It was nice to see the almost always confident – on the outside at least – Castle doubt himself when he is talking to Beckett on the phone. That was a true growth moment in the Castle and Beckett relationship – just how easily both can show their fears to each other. And Beckett was amazing, soothing him and telling him to just do his best, because she knows he is great, and he will figure it out if he can.
Solving a 15-year-old cold case murder was quite a challenge for Castle. Alexis also proved she might have the chops to be a detective like Beckett, or even a prosecuting attorney, as she held her own with her mystery writing, crime-solving father.
Beckett got some extra screen time when she questioned the supposed killer’s brother and his story about the night’s events had more holes then a slice of Swiss cheese. It even seemed like Frank Henson believed his brother, John, murdered the young girl too and was going to take the fall for his brother, but wait – not so fast.
Following the clues, it came down to the astute eye of Castle – as it should. The murderer, which turned out to be a student the murder victim tutored turned policeman, was the culprit. Caught after Castle spied a charm, in crime scene photos, that didn’t belong to the victim’s charm bracelet. But it was hanging around the neck of the real murderer in a swim meet photo from high school.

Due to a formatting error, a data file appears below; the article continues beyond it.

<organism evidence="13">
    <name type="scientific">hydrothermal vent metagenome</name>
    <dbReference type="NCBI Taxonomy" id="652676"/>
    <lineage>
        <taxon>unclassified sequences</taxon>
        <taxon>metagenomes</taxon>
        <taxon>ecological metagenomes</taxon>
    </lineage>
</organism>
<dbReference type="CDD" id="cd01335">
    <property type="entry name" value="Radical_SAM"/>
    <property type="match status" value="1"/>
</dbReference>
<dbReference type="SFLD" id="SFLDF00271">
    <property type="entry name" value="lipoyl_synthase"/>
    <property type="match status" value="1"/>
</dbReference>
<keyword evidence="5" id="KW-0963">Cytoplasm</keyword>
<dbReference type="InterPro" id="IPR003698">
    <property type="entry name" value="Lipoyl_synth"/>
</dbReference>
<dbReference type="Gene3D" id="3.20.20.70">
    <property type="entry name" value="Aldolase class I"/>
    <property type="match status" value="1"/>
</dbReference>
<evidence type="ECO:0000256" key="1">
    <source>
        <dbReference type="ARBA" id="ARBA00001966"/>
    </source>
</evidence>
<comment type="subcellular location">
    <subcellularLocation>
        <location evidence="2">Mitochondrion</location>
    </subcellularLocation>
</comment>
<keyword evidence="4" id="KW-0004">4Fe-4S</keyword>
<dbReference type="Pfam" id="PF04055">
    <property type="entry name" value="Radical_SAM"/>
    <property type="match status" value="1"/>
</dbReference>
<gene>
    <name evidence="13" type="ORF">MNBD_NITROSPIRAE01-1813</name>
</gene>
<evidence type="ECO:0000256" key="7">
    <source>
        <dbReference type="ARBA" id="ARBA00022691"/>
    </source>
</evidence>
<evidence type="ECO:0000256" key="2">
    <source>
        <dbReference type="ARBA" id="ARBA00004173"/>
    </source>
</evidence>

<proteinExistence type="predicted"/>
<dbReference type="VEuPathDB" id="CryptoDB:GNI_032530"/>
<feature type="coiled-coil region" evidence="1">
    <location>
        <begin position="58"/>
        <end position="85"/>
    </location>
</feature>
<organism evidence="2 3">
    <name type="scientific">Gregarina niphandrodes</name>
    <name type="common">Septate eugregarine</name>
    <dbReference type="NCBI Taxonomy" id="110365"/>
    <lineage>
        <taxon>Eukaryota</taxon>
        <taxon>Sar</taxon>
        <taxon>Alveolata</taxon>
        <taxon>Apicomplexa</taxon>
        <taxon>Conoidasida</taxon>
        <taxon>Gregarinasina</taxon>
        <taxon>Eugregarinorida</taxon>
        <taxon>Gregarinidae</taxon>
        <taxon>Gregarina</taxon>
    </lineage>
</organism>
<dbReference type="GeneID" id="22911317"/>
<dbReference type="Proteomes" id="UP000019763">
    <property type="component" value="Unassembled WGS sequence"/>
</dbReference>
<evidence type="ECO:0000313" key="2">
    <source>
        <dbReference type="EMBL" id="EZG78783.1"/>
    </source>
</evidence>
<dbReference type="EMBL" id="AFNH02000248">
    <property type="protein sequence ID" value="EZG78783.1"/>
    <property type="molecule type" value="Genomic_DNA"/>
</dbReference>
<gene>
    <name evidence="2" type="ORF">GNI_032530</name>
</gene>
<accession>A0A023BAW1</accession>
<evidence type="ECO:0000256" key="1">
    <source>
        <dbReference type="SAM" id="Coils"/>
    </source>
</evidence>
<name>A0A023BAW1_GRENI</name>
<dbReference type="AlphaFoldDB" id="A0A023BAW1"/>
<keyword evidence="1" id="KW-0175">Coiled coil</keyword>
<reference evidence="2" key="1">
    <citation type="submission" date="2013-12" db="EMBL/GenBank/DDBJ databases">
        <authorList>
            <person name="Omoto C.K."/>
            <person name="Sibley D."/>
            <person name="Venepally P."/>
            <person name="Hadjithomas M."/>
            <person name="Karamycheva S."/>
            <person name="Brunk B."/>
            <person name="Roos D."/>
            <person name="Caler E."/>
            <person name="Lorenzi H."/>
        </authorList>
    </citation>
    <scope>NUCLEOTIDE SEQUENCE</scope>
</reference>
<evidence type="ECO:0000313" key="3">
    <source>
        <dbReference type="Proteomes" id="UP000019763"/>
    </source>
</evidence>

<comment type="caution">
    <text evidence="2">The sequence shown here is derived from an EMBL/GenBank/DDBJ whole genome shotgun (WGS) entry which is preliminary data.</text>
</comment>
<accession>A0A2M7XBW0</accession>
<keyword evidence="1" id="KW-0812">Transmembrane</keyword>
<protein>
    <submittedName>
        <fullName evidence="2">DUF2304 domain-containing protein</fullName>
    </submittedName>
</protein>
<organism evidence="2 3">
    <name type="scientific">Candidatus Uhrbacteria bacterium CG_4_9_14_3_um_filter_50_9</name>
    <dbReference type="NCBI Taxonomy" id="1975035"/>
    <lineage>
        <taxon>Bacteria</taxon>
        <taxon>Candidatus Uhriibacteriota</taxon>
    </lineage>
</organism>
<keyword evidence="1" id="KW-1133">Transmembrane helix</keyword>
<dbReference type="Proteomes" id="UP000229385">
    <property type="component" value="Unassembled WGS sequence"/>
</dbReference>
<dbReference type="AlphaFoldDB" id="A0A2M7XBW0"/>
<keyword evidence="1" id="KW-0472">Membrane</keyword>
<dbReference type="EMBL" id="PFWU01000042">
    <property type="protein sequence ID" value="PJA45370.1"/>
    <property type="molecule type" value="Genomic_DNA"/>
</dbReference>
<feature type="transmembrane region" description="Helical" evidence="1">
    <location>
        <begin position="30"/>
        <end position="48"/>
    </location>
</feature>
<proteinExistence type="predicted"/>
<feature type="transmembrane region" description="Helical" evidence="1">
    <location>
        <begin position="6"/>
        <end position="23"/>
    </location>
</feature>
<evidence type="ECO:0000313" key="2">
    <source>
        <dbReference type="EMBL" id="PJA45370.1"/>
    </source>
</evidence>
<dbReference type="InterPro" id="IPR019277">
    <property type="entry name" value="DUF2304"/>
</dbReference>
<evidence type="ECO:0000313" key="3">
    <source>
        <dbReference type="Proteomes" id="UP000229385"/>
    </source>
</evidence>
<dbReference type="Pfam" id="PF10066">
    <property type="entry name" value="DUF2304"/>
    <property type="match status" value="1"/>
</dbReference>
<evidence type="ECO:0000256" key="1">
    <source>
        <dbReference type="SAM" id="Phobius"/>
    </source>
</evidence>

Alexis dragged in almost all the 12th precinct to initially help her with the case. She asked Kevin Ryan and Javier Esposito help her, she got her dad involved and Castle brought in Beckett. Later, Beckett brought in Lanie to help get some evidence analyzed, but Alexis didn’t once ask for Beckett’s help.
That is what troubled Beckett and she even voiced her concern to Lanie – here she and Castle were set to build a family but how does she fit into the family Castle already has?
The Castle writers really missed a huge chance to flip this from typical blending of family fodder and make it more interesting. In season three, when Castle was dating his ex-wife Gina again, Gina stated Castle never really let her into Alexis’ life. I think it would have been interesting to see Alexis really bond with Beckett, and this time have Castle look around and wonder where he fits in – with Alexis growing to a young woman and needing a woman’s advice.
Think about it, Alexis is 19 – the same age Beckett was when she her mother was murdered. Beckett’s 20’s were spent without a mother, and the way Alexis’ mother is, she basically is too. Now, the two women truly bonding would have been a nice twist.
In the end, however, the audience kind of gets cheated. Alexis states she and Castle need to head home, when Frank Henson is exonerated, because she has someone else to thank for their help in the case – Beckett. The end scene shows Beckett and Alexis talking with Castle looking on, but no dialogue. Then, the two women hug and the camera pans on Castle who smiles.
I am sure Castle is glad the two most important women in his life have hashed out some of the drama. As an audience, I am sure we are too. Can we move on now and focus on Castle and Beckett instead of a spoiled little rich girl who isn’t getting Daddy’s full attention anymore?